An anonymous reader writes: D-Wave, a Canadian company developing the first commercial “quantum computer,” announced its next-generation quantum annealing computer with 2,000 qubits, which is twice as many as its previous generation had. One highly exciting aspect of quantum computers of all types is that beyond the seemingly Moore’s Law-like increase in number of qubits every two years, their performance increases much more than just 2x, unlike with regular microprocessors. This is because qubits can hold a value of 0, 1, or a superposition of the two, making quantum systems able to deal with much more complex information. If D-Wave's 2,000-qubit computer is now 1,000 faster than the previous 1,000-qubit generation (D-Wave 2X), that would mean that, for the things Google tested last year, it should now be 100 billion times faster than a single-core CPU. The new generation also comes with control features, which allows users to modify how D-Wave’s quantum system works to better optimize their solutions. These control features include the following capabilities: The ability to tune the rate of annealing of individual qubits to enhance application performance; The ability to sample the state of the quantum computer during the quantum annealing process to power hybrid quantum-classical machine learning algorithms that were not previously possible; The ability to combine quantum processing with classical processing to improve the quality of both optimization and sampling results returned from the system. D-Wave’s CEO, Vern Brownell, also said that D-Wave’s quantum computers could also be used for machine learning task in ways that wouldn’t be possible on classical computers. The company is also training the first generation of programmers to develop applications for D-Wave quantum systems.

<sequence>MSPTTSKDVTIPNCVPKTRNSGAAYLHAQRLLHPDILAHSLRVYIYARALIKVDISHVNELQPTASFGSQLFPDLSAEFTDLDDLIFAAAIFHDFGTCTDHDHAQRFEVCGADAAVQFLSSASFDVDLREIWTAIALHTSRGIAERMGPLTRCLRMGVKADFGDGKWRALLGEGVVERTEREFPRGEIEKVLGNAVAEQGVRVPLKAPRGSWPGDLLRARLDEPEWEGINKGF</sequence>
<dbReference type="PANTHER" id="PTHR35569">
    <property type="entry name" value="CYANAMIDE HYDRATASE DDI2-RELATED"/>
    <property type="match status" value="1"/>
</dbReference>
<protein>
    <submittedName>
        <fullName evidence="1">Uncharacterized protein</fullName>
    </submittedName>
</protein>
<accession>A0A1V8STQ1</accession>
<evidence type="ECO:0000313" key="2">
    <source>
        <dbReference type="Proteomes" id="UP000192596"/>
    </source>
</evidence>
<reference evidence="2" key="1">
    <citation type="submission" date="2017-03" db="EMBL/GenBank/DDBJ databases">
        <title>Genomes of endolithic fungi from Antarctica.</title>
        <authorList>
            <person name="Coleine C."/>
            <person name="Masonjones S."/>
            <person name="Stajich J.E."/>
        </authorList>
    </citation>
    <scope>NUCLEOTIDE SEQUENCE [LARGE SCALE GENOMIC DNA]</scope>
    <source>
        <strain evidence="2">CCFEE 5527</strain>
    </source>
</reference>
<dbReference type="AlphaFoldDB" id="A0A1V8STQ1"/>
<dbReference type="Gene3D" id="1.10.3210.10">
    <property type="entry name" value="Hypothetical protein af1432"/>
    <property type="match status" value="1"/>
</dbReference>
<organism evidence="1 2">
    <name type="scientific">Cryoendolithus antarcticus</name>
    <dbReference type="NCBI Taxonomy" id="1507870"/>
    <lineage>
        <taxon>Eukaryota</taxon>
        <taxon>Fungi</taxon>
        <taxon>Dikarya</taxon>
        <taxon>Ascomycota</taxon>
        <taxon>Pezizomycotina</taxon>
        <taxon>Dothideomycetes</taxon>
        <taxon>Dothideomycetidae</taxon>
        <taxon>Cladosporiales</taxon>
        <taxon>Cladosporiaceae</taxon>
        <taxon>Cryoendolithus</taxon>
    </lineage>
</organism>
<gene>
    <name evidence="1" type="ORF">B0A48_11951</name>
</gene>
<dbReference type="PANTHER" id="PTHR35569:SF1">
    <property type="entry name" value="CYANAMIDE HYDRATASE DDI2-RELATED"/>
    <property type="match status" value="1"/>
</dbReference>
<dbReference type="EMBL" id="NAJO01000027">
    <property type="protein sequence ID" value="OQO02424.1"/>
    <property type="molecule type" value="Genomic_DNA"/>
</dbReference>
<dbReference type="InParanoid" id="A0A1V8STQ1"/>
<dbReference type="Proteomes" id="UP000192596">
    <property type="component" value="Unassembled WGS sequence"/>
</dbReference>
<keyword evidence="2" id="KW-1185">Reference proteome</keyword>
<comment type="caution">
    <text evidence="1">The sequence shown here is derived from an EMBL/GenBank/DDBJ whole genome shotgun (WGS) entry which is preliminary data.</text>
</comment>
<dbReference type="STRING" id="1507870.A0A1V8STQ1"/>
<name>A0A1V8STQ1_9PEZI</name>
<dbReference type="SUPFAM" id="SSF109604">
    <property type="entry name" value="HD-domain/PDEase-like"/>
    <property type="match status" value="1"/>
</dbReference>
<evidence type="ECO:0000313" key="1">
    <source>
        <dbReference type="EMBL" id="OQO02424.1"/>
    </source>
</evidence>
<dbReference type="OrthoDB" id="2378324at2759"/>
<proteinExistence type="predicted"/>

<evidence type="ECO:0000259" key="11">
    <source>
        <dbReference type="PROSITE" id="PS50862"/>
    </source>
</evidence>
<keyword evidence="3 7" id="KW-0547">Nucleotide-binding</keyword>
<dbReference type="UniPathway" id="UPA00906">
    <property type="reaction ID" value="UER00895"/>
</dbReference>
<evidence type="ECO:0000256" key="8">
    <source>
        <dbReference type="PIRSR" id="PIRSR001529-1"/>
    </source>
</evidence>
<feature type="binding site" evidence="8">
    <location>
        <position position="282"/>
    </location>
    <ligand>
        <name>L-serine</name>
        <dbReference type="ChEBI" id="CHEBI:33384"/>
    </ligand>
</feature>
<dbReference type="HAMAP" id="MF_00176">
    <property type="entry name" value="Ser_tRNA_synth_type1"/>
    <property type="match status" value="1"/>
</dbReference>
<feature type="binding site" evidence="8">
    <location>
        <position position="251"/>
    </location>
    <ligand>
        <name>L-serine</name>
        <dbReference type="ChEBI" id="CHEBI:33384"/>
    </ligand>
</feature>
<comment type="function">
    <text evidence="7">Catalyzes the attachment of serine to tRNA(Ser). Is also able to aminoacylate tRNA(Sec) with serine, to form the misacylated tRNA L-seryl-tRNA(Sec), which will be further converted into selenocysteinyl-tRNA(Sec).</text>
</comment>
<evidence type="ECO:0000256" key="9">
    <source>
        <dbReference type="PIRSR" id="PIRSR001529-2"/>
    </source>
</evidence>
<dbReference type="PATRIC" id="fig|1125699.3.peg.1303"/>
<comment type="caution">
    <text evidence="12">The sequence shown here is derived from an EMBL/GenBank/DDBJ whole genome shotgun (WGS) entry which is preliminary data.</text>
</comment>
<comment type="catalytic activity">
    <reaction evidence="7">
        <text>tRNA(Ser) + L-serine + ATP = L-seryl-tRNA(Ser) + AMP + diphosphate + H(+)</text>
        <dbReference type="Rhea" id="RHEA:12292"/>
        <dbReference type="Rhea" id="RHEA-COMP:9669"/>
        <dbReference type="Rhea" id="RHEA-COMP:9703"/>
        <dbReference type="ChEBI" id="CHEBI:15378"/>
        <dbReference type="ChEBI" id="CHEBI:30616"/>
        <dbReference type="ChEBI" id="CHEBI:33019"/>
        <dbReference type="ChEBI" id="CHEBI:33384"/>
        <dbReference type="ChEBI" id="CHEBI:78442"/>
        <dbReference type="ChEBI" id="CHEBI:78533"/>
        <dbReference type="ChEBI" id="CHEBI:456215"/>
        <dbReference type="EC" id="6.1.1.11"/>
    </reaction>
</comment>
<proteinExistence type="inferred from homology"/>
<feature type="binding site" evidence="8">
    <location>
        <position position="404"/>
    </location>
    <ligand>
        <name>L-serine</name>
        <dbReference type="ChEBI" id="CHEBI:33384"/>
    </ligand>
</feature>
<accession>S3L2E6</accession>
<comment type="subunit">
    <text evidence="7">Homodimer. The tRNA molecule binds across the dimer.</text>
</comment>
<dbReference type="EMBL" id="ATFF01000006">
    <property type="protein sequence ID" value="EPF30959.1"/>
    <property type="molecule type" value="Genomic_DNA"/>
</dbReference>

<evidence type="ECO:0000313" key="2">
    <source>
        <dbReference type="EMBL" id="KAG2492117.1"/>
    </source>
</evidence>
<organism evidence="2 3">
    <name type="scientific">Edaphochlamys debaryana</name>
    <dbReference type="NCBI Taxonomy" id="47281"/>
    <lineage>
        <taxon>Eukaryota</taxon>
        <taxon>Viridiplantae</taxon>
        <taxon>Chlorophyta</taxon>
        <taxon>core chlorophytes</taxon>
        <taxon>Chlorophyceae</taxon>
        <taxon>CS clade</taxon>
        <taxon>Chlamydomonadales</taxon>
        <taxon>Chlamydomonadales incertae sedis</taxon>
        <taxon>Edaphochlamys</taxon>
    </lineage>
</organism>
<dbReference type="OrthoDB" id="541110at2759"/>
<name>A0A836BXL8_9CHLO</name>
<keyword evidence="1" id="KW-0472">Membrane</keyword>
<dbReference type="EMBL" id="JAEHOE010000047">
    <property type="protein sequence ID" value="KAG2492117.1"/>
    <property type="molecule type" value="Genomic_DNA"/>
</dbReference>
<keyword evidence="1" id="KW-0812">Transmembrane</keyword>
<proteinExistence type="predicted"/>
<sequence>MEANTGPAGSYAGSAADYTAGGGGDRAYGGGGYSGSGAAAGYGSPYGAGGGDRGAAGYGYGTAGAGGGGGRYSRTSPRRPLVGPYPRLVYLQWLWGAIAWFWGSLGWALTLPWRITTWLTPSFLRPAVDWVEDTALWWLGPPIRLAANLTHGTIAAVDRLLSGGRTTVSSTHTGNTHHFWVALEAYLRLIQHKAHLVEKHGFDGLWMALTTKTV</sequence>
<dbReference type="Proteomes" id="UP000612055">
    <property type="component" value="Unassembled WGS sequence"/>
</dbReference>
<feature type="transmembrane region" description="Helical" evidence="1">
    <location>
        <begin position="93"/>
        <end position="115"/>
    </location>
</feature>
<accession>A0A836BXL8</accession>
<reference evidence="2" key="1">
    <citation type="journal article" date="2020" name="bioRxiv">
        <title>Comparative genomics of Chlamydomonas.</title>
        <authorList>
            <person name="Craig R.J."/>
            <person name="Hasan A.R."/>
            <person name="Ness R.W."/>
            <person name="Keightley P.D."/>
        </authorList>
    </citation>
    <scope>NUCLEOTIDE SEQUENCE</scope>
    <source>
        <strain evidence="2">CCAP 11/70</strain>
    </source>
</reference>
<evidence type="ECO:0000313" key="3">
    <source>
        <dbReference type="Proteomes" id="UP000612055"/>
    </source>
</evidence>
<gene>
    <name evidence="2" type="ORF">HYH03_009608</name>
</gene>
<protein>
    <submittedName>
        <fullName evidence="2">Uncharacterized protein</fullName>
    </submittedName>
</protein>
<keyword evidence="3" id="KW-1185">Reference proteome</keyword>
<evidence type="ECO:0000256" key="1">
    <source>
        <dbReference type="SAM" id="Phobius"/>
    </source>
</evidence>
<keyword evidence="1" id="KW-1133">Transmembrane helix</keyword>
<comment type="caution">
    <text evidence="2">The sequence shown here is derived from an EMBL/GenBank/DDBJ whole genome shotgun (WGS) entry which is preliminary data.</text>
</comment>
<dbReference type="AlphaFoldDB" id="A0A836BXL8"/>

Submission + - (Not Quite) Open Source Hardware? 1

Ichijo writes: One hardware project that calls itself "open source" doesn't want to make its hardware design source files publicly available because doing so would, in their words, "make it very trivial for e.g Chinese companies to start producing cheap clones... we’d be getting support requests for hardware we had no idea of the quality of." This answer was in response to a request by a user who wants to use the design in his own projects.

Have any other open source hardware projects run into support issues from people owning cheap "clones"? Have clones been produced even without the hardware design source files?